either side so as to press upon the presphenoidal carti-
lage, and upwards to embrace, by a grooved edge, the
downgrowth from the tegmen cranii: this is the orbito-
sphetwid (o. 5.)* The cartilage of the cranial wall in
front of the ear-capsule above the optic and trigeminal
nerves undergoes ossification, and forms the alispkenoid
{al. 8.), Inferiorly it comes into relation with an ectostosis
in thef hinder part of the trabecular crest, lying in the
interorbital septum and projecting backwards in the
middle line into the pituitary space. Thus there is
formed an almost vertical prepituitary basisphenoid bone
(6. «.), Y-shaped, so as to abut against the lower edge of
each alisphenoid. Immediately behind this bone the
pituitary body descends to reach the parasphenoid. There
is no cartilaginous floor at this point : on either side of
the pituitary body one of the internal carotid arteries enters
the cranial cavity. The basisphenoid is partly furnished by
direct ossification of the membranous interorbital septum.

159. The sloping ethmoidal region is high mesially
where it is confluent with the vertical intemasal septum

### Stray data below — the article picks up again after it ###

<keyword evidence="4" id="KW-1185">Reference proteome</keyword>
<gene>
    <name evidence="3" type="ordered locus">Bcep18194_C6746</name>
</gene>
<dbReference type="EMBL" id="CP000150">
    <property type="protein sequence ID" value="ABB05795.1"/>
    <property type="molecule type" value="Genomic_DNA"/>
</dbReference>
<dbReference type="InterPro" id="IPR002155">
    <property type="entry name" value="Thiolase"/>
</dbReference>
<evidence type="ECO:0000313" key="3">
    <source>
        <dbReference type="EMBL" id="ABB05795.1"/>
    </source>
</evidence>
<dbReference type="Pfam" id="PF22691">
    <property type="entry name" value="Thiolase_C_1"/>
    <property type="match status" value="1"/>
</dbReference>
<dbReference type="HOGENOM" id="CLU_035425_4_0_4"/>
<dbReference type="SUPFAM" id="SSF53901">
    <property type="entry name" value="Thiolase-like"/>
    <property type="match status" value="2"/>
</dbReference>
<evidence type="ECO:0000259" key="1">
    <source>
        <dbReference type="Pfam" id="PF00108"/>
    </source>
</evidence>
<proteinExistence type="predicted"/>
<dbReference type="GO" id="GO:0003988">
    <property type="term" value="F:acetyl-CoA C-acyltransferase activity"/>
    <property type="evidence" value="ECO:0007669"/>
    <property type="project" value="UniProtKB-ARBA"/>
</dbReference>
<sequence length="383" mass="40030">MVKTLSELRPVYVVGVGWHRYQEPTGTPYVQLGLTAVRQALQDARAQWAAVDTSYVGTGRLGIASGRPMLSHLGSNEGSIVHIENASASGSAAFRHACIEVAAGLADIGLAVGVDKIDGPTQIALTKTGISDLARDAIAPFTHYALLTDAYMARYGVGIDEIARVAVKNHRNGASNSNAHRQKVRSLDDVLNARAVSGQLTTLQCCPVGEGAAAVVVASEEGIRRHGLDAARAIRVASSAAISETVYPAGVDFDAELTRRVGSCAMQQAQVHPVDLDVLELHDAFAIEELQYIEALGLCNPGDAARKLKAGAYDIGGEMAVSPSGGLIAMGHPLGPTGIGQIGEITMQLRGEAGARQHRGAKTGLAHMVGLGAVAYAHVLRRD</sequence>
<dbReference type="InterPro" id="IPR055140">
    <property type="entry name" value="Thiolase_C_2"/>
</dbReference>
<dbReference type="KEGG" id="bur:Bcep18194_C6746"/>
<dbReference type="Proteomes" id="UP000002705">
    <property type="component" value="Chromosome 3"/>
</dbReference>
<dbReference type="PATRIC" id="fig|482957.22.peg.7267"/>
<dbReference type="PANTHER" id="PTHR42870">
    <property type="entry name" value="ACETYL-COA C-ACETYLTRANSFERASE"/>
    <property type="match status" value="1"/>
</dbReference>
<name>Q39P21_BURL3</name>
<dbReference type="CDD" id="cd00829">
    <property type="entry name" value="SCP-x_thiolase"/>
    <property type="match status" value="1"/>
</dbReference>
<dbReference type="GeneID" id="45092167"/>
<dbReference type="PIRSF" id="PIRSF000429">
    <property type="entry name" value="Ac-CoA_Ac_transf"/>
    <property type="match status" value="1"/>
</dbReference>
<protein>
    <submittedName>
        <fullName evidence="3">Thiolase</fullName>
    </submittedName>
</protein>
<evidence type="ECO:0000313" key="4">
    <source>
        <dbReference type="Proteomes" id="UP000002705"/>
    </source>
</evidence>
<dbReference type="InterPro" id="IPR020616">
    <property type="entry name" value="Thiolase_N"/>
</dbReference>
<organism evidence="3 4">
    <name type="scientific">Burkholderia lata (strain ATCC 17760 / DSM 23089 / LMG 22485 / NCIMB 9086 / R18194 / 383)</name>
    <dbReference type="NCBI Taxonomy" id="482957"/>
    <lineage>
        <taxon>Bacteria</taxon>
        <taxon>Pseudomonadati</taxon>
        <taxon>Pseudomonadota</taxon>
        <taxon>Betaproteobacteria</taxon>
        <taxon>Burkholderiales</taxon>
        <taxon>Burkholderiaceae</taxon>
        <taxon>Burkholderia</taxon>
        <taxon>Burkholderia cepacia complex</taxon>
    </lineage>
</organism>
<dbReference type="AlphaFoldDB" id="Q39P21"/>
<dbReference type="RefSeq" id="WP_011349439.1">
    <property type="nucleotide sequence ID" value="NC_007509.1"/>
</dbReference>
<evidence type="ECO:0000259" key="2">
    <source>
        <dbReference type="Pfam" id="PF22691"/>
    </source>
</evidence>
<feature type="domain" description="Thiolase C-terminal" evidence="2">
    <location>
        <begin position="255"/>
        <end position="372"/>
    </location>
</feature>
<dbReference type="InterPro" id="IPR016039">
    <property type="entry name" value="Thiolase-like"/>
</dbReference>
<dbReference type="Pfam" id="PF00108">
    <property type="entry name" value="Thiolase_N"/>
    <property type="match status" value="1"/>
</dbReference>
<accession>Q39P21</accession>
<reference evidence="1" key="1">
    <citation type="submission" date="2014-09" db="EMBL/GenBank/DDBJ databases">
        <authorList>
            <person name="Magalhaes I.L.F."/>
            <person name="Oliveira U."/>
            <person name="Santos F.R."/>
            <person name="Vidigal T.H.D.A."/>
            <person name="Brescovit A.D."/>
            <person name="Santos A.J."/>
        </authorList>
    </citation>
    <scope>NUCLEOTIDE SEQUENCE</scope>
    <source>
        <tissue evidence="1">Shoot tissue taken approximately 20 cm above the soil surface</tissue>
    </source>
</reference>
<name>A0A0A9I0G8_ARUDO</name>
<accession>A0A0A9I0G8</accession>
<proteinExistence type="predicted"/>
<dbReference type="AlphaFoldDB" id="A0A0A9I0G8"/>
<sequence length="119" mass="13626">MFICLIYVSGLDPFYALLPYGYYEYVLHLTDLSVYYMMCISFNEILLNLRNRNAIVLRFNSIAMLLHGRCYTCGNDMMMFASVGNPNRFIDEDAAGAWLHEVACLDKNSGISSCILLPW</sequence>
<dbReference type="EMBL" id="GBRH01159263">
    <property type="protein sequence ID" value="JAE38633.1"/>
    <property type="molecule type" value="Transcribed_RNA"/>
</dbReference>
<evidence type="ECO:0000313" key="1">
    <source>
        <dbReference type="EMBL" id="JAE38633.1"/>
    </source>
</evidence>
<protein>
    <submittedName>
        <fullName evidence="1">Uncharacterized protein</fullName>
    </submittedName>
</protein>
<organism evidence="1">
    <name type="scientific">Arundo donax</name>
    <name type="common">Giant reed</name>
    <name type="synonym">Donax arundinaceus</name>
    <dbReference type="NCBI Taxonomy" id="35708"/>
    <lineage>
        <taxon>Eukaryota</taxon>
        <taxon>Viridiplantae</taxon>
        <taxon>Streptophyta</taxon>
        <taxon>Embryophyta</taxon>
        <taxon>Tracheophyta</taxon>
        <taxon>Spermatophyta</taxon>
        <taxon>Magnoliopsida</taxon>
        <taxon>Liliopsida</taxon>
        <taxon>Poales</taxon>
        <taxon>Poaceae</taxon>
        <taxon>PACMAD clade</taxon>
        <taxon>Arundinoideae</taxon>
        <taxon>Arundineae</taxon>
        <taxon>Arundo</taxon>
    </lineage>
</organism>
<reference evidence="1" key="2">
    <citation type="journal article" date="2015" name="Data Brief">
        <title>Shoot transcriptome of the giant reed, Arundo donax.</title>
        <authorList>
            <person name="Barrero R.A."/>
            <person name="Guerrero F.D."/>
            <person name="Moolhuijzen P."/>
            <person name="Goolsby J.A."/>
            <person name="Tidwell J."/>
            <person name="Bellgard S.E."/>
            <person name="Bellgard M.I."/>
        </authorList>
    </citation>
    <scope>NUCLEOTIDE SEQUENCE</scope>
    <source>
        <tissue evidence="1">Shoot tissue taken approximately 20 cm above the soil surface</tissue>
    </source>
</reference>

and the cranial roof, and descends gradually on either side.
An ectethmoid ectostosis arises in the lateral ethmoidal
region (2. e.) near the palatine articulation. The inter-
nasal cartilage is high and massive behind, and rapidly
descends to form the somewhat triangular beak. The
olfactory sacs open laterally by a wide aperture narrowed
by membrane, and are otherwise completely surrounded
by cartilage. Thus the trabecular floor, comparatively
naiTow in the interorbital region, is broadly expanded
in the nasal tract. There are no ectostoses to be noticed
here; but the vomer underlies the intemasal cartilage,
and bears teeth : the supraethmoid plate is its counter-
part above.

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160. The following are the bones related to the
chondrocranium at this stage. Ectostoses: posteriorly,
basioccipital, exoceipitals, supraoccipital ; in the auditory